What's Running Your Show?

This will probably be the first of many articles reflecting on the teachings of Dr. Pat Allen. I've been attending her workshops and seminars over the last couple of months, and as of this yesterday, I completed my fourth live workshop with her. I'm starting to feel comfortable with navigating the tools she offers, so I now feel I can begin to write about them. While there are so many topics to discuss, I'm fascinated by the effects cortisol has on our emotional well being. If you're familiar with cortisol, you may know of it as the "stress hormone" or what's responsible for your body storing belly fat. While we may not like what it does, it certainly serves its purpose. It's released by the body when we sense a perceived threat (ie. stress), so that the survival "fight or fight" instinct is fueled up, and ready to go. What this means is...we store fat (if the body has to go without food, it needs reserves), we produce adrenaline (strength/energy to fight or flee), and we stop digesting/conducting other bodily processes that require energy. We go into energy saving mode, so we can mobilize our stress response. This is super effective when we truly do need it, but if we're in this state all the time, or too often, it can drain the body, and wear us down.

These are 5 beliefs or mentalities that Dr. Pat Allen references (original reference: Taibi Kahler) that trigger cortisol in the body:

  1. Be perfect
  2. Try harder
  3. Hurry up
  4. Please others first
  5. Be strong

Typically, these are unspoken rules with which we're raised (if we even are), but sometimes they are also explicitly communicated.

To counteract these 5 beliefs, there are these 5 "allowers":

  1. Be excellent
  2. You're enough
  3. Work easy
  4. Please self first
  5. Be open

Being perfect is impossible (though that doesn't discourage some of us :P), though one can be excellent. Trying harder means there is always more to do. Knowing you're enough allows you to be. Hurry up suggests you're taking "too long." Work easy suggests that you're fully capable of what you're doing, and expected to do. Furthermore, I'd suggest that when you're in your Zone of Genius, you are producing excellent work with ease.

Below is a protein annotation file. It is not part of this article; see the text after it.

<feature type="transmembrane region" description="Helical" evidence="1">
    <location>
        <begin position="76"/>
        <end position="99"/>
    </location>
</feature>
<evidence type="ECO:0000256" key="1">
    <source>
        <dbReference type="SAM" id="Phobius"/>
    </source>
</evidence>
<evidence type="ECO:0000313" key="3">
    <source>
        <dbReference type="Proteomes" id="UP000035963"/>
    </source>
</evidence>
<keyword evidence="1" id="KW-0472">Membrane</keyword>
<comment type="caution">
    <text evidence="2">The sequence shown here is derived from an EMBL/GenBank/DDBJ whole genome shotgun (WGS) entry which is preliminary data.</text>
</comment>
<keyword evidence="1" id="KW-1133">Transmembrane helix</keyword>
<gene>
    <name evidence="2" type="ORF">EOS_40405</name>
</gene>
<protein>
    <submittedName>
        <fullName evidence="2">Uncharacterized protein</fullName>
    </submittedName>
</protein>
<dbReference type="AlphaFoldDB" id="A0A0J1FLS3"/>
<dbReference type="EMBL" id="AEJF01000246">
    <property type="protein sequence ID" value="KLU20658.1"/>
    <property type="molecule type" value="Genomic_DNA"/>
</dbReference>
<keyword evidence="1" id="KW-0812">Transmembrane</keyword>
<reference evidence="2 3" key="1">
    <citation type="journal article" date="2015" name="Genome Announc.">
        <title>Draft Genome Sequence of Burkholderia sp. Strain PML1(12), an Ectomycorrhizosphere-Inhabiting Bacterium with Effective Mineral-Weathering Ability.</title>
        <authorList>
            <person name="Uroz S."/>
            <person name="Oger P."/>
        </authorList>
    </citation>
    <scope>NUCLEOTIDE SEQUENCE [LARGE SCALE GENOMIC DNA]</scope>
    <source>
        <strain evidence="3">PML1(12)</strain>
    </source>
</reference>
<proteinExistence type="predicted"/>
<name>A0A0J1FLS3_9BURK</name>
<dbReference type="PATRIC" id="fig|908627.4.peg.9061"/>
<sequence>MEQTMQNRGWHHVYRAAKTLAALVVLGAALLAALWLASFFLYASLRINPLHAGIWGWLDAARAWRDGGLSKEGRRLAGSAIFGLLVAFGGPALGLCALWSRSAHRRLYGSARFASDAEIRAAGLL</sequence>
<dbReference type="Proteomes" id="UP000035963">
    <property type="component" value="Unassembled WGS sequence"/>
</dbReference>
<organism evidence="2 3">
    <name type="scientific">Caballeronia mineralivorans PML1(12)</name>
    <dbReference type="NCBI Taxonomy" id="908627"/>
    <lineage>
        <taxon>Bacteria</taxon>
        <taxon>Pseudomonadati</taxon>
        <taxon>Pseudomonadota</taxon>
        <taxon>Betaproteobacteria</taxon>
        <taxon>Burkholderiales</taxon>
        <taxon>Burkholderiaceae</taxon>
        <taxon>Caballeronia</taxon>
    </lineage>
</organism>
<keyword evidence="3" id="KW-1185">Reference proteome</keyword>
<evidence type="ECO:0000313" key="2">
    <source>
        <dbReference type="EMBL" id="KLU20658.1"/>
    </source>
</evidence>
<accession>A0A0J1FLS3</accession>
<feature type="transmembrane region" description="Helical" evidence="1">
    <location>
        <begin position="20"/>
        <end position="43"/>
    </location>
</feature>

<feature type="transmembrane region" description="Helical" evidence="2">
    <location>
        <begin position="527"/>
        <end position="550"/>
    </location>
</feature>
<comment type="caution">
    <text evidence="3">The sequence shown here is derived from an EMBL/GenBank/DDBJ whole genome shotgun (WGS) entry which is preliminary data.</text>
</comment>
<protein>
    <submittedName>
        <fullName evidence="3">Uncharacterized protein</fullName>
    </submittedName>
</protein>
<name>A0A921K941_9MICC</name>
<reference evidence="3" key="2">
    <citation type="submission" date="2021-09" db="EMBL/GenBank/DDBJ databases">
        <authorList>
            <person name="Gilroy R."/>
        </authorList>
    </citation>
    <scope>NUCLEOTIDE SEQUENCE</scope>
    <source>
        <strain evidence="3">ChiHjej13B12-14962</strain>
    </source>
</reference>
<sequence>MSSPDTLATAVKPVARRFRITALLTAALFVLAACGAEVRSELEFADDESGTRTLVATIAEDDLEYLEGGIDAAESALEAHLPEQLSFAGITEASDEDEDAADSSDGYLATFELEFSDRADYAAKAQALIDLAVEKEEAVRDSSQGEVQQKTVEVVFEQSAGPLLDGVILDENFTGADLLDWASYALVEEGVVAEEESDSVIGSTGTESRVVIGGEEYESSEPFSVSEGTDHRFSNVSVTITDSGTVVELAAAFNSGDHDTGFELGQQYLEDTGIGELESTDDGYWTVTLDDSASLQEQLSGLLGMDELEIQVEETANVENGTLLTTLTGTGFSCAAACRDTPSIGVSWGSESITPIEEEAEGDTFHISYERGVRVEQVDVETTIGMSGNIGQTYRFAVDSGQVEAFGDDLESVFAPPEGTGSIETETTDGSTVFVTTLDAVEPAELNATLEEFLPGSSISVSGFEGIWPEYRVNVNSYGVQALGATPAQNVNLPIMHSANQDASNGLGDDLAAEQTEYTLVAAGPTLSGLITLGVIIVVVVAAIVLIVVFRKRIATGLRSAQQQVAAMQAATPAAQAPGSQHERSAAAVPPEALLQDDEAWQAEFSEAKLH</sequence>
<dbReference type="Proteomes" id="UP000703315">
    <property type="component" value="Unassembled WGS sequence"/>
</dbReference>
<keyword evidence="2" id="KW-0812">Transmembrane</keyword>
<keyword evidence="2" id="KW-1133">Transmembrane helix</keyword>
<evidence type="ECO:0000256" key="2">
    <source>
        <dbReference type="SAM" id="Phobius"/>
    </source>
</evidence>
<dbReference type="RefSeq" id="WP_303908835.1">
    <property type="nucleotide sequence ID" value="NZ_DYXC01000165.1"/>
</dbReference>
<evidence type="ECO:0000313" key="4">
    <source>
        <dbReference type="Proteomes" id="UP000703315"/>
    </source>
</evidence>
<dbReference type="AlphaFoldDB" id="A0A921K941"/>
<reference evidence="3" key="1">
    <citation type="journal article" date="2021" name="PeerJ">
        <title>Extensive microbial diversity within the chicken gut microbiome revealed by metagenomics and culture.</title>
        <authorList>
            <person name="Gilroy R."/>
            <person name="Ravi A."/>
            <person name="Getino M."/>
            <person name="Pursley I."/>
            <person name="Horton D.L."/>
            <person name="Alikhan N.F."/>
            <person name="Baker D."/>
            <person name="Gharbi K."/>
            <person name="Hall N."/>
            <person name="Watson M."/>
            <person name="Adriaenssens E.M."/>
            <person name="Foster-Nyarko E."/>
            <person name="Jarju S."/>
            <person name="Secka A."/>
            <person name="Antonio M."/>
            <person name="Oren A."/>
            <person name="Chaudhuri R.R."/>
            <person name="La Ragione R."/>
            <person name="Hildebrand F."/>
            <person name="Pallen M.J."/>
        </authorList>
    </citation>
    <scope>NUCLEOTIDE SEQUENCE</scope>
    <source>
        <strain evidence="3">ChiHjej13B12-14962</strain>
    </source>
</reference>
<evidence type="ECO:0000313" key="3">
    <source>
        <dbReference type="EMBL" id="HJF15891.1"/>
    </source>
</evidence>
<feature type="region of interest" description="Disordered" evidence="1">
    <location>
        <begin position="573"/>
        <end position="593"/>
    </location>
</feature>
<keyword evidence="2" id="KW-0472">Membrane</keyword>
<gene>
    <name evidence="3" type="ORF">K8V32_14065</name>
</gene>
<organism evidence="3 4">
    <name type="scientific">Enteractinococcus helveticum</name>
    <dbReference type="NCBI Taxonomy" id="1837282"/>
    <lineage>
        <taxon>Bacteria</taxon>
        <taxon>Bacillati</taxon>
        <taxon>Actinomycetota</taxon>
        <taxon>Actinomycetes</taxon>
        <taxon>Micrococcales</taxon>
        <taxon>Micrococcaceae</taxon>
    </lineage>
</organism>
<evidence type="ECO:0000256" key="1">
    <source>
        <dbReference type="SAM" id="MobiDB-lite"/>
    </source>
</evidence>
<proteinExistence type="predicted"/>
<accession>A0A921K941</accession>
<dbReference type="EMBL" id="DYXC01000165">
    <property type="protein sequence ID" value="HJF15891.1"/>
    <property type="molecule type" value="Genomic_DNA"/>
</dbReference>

Pleasing others versus pleasing the self requires at least its own paragraph. It's not that we can't do both...what's more significant is what we prioritize the MAJORITY of the time. If we're always pleasing others first, there's an inevitable loss of self. If we're always pleasing ourselves first, there's an inevitable disconnect from others. We need both; however, a healthy individual makes decisions from a place of respect for themselves.

Lastly, but certainly not least, we arrive at: Be strong and be open. I'm an innate "be strong" poster child. It has served me in a majority of ways throughout my life, but it has also caused unwanted tension and a longstanding disconnection from feeling, expressing, and processing my feelings. Without that experience, I wouldn't be guiding others through their process of learning how to navigate their emotions, so for that and many other reasons, I am grateful. Nonetheless, one of the consequences has been the need to reduce the effects of cortisol on my body.

Being open requires that we be open to possibilities. There is a magic in the unknown once we realize that it can create space in our lives for things beyond what we ever imagined for ourselves. If you're like me, letting go of the idea of control can be absolutely terrifying, but accepting that which is beyond our control can eventually become liberating...as do the moments when cortisol isn't running the show. I like to often remind myself, "If I let go of this, I could create the space for something even better. Loss isn't the only outcome.

So, with that in mind...I invite you to reflect on this question, "What is running your show?"

What are you ready to let go of? What are you ready to have more of?

I'd love to hear your responses, so feel free to comment below and share where you're at.

To grace, love, and understanding --